Erick Schonfeld relays an interesting tidbit about the tremendous engineering resources Apple is devoting towards its mobile products. While everything sure looks easy when Phil Schiller is introducing the iPhone 4S, or Jobs the iPhone 4, the reality is that countless engineering hours are poured into seemingly simple things, such as giving the iPhone 4S the ability to take photos quickly.
Schonfeld recounts a conversation he had with a Silicon Valley CEO who knew Jobs personally and relays why Apple is uniquely positioned to attack the post PC era with tenacity.
We got to talking about why Apple is so well-positioned in the post-PC era, and this executive zeroed in on something you don’t hear too often. “Steve Jobs told me he has 1,000 engineers working on chips,” he said. “Getting low power and smaller is the key to everything.”
Indeed, whereas battery life is seemingly a feature other smartphone manufacturers conveniently choose to ignore (any one ever used the HTC Evo?), Apple quietly devotes a lot of resources to ensure that their innovative products don’t have to be re-charged every 4 hours.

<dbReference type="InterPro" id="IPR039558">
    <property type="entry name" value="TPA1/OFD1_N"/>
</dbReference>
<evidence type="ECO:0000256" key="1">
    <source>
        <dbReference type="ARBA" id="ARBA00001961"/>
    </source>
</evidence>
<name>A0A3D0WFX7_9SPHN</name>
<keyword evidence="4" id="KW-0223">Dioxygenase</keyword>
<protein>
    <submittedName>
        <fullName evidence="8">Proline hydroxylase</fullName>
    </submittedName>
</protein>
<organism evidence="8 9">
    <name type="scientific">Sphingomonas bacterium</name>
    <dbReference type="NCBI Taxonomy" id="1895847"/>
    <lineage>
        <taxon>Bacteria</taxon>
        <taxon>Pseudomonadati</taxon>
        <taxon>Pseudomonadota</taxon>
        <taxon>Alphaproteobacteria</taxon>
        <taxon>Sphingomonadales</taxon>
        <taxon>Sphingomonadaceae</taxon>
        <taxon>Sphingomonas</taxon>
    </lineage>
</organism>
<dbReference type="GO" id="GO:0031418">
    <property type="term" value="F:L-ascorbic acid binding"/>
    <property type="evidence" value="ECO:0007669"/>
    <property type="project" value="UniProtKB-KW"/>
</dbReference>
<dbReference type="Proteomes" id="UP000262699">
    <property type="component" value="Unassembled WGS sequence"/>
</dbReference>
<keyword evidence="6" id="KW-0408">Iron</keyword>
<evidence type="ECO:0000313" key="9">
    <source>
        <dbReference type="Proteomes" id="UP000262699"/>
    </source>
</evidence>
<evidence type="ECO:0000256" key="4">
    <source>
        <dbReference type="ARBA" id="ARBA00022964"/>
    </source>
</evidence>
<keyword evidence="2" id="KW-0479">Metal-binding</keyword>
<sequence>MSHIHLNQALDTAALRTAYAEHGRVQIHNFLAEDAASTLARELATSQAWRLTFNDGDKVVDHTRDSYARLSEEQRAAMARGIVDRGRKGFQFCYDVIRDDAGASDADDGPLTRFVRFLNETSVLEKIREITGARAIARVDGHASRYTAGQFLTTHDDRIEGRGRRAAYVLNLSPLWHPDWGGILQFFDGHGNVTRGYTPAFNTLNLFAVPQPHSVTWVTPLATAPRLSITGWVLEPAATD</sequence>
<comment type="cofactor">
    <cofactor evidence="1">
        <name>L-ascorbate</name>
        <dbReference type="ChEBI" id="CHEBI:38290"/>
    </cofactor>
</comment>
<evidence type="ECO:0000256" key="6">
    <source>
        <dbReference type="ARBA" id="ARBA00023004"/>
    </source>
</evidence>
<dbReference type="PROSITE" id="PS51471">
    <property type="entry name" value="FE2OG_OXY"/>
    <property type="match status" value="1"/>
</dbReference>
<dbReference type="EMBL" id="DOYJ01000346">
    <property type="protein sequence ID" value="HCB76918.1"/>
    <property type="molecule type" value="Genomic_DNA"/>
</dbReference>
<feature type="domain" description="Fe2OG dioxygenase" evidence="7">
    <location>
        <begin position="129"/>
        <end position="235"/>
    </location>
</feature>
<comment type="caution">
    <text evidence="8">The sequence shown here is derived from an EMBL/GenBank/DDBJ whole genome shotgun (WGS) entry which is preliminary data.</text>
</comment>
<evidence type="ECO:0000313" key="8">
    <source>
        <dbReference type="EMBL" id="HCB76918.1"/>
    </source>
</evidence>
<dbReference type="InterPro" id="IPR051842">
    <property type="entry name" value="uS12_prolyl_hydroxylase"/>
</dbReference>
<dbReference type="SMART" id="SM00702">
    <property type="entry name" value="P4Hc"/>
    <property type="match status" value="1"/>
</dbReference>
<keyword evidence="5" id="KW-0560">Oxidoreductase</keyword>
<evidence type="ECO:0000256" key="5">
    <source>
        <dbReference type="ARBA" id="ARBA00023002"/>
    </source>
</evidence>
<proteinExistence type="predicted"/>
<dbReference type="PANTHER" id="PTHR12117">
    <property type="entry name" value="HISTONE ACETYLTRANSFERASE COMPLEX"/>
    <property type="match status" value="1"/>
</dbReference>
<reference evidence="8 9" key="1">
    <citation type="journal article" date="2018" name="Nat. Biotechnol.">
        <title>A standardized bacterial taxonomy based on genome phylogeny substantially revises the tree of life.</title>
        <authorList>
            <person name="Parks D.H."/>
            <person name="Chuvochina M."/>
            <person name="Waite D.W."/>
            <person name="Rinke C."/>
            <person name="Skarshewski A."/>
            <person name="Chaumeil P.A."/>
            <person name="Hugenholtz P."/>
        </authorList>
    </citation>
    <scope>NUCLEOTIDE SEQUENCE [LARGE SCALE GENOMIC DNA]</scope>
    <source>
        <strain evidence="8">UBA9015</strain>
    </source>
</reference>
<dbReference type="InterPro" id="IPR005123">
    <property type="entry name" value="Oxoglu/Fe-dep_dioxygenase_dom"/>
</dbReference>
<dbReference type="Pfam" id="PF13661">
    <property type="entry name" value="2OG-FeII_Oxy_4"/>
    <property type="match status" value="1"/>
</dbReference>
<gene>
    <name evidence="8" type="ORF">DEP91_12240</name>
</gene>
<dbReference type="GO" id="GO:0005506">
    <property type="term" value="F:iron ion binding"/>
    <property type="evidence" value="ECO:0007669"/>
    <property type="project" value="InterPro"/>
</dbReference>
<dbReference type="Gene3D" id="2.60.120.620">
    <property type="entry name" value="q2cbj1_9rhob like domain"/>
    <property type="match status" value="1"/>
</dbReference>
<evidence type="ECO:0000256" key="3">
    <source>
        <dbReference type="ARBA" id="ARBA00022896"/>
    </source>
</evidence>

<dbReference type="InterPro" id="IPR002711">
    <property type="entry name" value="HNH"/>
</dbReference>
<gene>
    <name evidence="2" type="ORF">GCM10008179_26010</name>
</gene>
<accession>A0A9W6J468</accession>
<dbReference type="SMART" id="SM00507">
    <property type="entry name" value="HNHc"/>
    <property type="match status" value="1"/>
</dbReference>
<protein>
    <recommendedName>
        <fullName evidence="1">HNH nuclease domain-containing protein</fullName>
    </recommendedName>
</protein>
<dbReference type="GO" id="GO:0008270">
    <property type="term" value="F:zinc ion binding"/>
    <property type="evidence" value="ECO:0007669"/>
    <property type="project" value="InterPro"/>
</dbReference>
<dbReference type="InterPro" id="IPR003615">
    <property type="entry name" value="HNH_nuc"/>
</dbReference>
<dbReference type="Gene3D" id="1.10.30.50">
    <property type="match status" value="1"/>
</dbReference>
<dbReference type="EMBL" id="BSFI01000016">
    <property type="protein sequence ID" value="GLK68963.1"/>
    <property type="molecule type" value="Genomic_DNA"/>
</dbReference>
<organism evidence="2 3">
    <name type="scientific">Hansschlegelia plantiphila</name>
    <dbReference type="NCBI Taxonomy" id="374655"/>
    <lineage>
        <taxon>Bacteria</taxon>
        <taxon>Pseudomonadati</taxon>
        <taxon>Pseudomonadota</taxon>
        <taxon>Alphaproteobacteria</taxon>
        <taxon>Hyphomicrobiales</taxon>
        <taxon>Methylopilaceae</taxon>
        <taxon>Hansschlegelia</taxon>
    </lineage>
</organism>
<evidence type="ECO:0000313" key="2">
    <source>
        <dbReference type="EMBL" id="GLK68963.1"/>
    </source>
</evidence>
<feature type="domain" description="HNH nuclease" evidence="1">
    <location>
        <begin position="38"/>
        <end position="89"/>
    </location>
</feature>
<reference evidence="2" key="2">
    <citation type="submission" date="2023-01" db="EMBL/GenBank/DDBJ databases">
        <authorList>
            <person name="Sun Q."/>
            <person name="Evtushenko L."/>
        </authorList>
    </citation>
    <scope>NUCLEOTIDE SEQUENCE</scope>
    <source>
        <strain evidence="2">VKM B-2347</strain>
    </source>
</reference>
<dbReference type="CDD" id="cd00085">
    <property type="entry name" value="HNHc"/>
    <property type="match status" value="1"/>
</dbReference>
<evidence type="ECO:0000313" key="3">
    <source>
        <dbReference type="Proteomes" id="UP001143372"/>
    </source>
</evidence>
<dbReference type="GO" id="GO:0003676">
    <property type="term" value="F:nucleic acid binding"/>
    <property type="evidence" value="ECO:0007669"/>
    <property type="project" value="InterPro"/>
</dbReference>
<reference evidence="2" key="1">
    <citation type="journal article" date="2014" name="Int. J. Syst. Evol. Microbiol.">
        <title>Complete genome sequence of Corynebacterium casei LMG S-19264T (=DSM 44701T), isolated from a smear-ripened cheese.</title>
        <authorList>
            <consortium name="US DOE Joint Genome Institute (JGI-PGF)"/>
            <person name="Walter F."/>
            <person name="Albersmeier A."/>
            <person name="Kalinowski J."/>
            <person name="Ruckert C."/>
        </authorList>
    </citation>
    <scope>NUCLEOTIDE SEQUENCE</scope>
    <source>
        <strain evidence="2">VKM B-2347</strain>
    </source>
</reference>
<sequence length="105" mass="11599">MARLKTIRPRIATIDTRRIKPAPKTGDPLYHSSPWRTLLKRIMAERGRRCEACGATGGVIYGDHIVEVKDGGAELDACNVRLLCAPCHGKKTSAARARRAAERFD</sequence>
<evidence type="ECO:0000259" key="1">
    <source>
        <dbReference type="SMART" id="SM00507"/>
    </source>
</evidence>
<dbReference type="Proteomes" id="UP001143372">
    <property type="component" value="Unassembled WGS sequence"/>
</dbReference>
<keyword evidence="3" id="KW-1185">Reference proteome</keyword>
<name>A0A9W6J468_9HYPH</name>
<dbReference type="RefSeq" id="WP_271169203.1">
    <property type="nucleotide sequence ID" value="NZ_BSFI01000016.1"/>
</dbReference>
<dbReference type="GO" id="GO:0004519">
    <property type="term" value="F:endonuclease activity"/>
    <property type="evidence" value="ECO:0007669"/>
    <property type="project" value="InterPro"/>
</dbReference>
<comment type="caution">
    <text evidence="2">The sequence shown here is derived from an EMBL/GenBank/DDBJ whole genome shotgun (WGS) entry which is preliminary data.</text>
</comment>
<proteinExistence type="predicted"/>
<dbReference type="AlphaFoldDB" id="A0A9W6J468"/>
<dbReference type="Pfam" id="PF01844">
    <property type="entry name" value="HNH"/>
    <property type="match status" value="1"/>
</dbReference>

Is it any surprise that the iPhone 4S, undoubtedly Apple’s most powerful smartphone to date, also comes with the best battery life on an iPhone that Apple has ever released?
Not only are Apple’s processors extremely power efficient, but Apple is also removing the hard drives from its products and replacing them with flash memory chips. It’s not just iPhones and iPads, the MacBook Air’s storage is also flash. All of Apple’s products are moving in this direction. When you combine these two fundamental changes at the silicon level, “form factor no longer becomes an issue,” explained the Silicon Valley CEO.
And sure, chip design may not be sexy, and it sure as hell won’t warrant the cover of Time Magazine. But it’s a fundamental feature of mobile devices that Apple seems to get in ways that most other companies can’t. And it’s just like Jobs, who could see the Forrest for the trees, to be especially proud of having 1,000 engineers working on chips.
Some CEOs brag about their earnings. Steve Jobs boasted about engineers.